Depressive spectrum diagnoses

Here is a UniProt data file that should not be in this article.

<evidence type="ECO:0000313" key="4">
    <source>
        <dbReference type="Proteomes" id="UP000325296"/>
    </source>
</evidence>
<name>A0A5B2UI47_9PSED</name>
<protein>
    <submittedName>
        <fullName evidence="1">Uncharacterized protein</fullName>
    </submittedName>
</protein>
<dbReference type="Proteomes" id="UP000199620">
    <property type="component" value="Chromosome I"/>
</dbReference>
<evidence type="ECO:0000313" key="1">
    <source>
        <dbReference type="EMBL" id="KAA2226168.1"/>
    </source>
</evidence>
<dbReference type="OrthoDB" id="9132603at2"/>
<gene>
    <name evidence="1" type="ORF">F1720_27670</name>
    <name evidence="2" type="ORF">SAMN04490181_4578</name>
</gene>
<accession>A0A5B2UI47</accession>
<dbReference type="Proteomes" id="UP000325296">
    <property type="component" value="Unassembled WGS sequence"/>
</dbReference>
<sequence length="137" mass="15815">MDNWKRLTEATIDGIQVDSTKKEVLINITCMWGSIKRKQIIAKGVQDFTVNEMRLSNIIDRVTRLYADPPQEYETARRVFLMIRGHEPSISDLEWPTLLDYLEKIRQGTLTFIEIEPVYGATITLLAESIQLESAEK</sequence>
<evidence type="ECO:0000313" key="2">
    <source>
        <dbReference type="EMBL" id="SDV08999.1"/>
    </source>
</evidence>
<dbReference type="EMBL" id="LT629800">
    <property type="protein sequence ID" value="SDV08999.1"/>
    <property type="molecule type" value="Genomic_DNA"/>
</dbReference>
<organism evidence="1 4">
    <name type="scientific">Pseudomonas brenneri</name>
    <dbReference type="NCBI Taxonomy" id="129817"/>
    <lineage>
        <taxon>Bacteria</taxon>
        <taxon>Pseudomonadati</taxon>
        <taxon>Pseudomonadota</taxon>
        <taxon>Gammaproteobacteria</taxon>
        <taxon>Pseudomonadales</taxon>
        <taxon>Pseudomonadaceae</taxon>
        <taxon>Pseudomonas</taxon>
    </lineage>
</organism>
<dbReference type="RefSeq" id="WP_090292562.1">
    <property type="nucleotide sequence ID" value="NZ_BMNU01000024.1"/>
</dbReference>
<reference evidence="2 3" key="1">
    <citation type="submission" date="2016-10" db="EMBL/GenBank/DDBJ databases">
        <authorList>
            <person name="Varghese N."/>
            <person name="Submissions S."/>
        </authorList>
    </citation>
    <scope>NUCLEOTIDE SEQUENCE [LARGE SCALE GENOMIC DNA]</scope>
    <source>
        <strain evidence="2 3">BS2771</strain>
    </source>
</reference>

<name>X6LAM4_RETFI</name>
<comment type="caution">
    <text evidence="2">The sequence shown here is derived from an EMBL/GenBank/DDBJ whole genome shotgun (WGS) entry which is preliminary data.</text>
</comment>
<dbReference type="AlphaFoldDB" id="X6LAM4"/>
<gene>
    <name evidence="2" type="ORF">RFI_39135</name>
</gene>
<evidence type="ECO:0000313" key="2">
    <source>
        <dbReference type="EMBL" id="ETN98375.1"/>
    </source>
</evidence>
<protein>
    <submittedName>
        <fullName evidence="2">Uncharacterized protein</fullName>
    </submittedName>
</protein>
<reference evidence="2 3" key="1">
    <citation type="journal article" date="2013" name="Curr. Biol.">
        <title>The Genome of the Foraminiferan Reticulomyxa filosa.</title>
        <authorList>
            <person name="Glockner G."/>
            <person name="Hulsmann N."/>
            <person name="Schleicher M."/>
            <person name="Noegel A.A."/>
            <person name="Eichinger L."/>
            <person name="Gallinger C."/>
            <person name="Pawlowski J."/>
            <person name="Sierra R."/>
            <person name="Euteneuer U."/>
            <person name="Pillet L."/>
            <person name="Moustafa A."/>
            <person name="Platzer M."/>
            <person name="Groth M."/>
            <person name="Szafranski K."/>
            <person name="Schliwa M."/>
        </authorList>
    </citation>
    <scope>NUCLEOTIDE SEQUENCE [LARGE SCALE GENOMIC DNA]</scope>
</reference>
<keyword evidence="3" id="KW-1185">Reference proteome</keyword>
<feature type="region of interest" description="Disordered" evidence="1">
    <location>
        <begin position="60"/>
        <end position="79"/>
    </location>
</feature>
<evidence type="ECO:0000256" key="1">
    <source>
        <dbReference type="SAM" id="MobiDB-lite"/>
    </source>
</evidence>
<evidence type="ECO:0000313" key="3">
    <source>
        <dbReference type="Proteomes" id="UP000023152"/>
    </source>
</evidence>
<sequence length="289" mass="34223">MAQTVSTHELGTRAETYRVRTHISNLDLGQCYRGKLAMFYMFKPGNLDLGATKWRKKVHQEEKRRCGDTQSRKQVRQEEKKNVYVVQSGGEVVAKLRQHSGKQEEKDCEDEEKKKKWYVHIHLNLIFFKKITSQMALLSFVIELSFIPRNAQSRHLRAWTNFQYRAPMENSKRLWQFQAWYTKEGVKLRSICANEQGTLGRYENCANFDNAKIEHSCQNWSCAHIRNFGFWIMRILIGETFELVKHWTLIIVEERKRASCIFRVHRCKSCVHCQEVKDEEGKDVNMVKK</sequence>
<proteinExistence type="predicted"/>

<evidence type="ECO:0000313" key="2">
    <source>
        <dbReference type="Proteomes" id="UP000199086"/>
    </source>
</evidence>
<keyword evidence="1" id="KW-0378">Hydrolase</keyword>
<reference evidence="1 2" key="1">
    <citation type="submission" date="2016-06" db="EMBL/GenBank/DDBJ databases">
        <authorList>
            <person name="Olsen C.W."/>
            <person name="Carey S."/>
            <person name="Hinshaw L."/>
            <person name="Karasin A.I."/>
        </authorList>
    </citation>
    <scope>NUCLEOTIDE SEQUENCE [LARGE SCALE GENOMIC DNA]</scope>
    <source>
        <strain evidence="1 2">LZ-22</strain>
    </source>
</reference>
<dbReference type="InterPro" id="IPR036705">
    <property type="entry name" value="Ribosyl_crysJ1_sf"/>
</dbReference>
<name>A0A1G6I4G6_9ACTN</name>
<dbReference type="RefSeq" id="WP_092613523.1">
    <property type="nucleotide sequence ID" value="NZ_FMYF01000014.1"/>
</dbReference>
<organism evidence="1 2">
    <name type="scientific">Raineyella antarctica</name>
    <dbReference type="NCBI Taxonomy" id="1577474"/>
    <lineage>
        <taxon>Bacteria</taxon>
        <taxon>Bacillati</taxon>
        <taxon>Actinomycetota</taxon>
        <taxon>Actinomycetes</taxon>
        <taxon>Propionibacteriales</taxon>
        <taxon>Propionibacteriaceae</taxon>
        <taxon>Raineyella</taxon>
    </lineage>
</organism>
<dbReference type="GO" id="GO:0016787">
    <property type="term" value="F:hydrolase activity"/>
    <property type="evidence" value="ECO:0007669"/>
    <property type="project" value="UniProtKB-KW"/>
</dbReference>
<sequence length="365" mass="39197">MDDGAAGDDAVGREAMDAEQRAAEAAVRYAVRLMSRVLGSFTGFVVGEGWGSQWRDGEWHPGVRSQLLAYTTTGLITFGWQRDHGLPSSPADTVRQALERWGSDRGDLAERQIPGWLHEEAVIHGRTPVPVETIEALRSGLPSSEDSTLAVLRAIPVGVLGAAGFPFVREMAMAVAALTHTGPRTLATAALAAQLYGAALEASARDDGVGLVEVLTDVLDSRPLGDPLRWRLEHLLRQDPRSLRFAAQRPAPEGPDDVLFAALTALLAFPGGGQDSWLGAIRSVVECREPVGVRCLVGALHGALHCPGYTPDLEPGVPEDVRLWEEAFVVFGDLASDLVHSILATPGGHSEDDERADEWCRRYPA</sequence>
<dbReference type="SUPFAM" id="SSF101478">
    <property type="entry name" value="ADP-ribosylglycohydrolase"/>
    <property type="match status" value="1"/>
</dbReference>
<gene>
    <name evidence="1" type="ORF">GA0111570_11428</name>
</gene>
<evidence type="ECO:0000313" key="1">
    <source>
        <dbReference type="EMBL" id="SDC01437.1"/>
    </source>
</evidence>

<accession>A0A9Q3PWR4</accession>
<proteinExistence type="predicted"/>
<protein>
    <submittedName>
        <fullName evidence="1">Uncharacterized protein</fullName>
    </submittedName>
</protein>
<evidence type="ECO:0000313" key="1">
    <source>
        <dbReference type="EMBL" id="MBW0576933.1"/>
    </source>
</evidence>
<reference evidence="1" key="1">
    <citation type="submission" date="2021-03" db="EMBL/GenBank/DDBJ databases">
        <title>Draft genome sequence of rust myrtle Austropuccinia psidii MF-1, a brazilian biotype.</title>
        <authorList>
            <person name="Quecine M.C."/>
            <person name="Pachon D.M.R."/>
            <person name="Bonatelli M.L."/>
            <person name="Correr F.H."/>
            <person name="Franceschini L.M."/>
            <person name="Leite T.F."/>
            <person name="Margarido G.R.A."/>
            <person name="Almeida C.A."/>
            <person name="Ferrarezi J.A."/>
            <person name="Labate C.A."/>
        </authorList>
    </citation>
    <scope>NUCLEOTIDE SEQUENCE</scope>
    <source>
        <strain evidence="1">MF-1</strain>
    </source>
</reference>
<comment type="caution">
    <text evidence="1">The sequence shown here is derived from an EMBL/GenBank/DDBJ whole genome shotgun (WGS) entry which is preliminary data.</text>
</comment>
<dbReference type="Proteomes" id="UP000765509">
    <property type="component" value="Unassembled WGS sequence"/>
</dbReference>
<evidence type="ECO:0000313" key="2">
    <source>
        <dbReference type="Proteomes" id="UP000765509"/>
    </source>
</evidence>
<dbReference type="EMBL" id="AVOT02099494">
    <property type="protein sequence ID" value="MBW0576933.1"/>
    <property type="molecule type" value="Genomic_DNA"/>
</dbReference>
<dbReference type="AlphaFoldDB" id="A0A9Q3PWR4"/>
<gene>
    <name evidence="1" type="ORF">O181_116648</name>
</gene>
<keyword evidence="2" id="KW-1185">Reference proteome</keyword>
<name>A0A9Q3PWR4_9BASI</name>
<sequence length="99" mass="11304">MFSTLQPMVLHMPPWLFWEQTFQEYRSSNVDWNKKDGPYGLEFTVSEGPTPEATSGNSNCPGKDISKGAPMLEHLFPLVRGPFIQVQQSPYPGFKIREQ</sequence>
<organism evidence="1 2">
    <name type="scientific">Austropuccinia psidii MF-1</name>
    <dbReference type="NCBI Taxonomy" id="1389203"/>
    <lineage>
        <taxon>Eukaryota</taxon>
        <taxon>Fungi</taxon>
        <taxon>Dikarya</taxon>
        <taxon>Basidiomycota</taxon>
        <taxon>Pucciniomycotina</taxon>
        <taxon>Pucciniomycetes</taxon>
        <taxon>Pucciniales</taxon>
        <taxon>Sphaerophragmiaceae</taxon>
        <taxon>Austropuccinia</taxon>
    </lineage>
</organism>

There has been widespread debate about the validity of the contemporary diagnostic classification system of depression. The major goal of this study is to examine the prognostic significance of each of the major subtypes of depression using data from 5 interviews of a 15-year prospective community-based cohort study. The stability of the following diagnostic subtypes across the duration of the study was examined: major depressive disorder (MDD), dysthymia, recurrent brief depression (RBD), and minor depression. The results show that there was little stability for the specific subtypes of depression among those who continued to manifest depression during the follow-up period; 51% of those with MDD and 44% of those with RBD met criteria for another subtype of depression. When stability was observed, the same subtype often occurred in combination with the development of another subtype. Among individuals with a single subtype, severity was greatest among those with dysthymia, whereas individuals with combined subtypes had greater severity than those with a single subtype. The lack of longitudinal stability of the diagnostic subtypes of depression suggests that depression is better expressed as a spectrum rather than a set of discrete subtypes.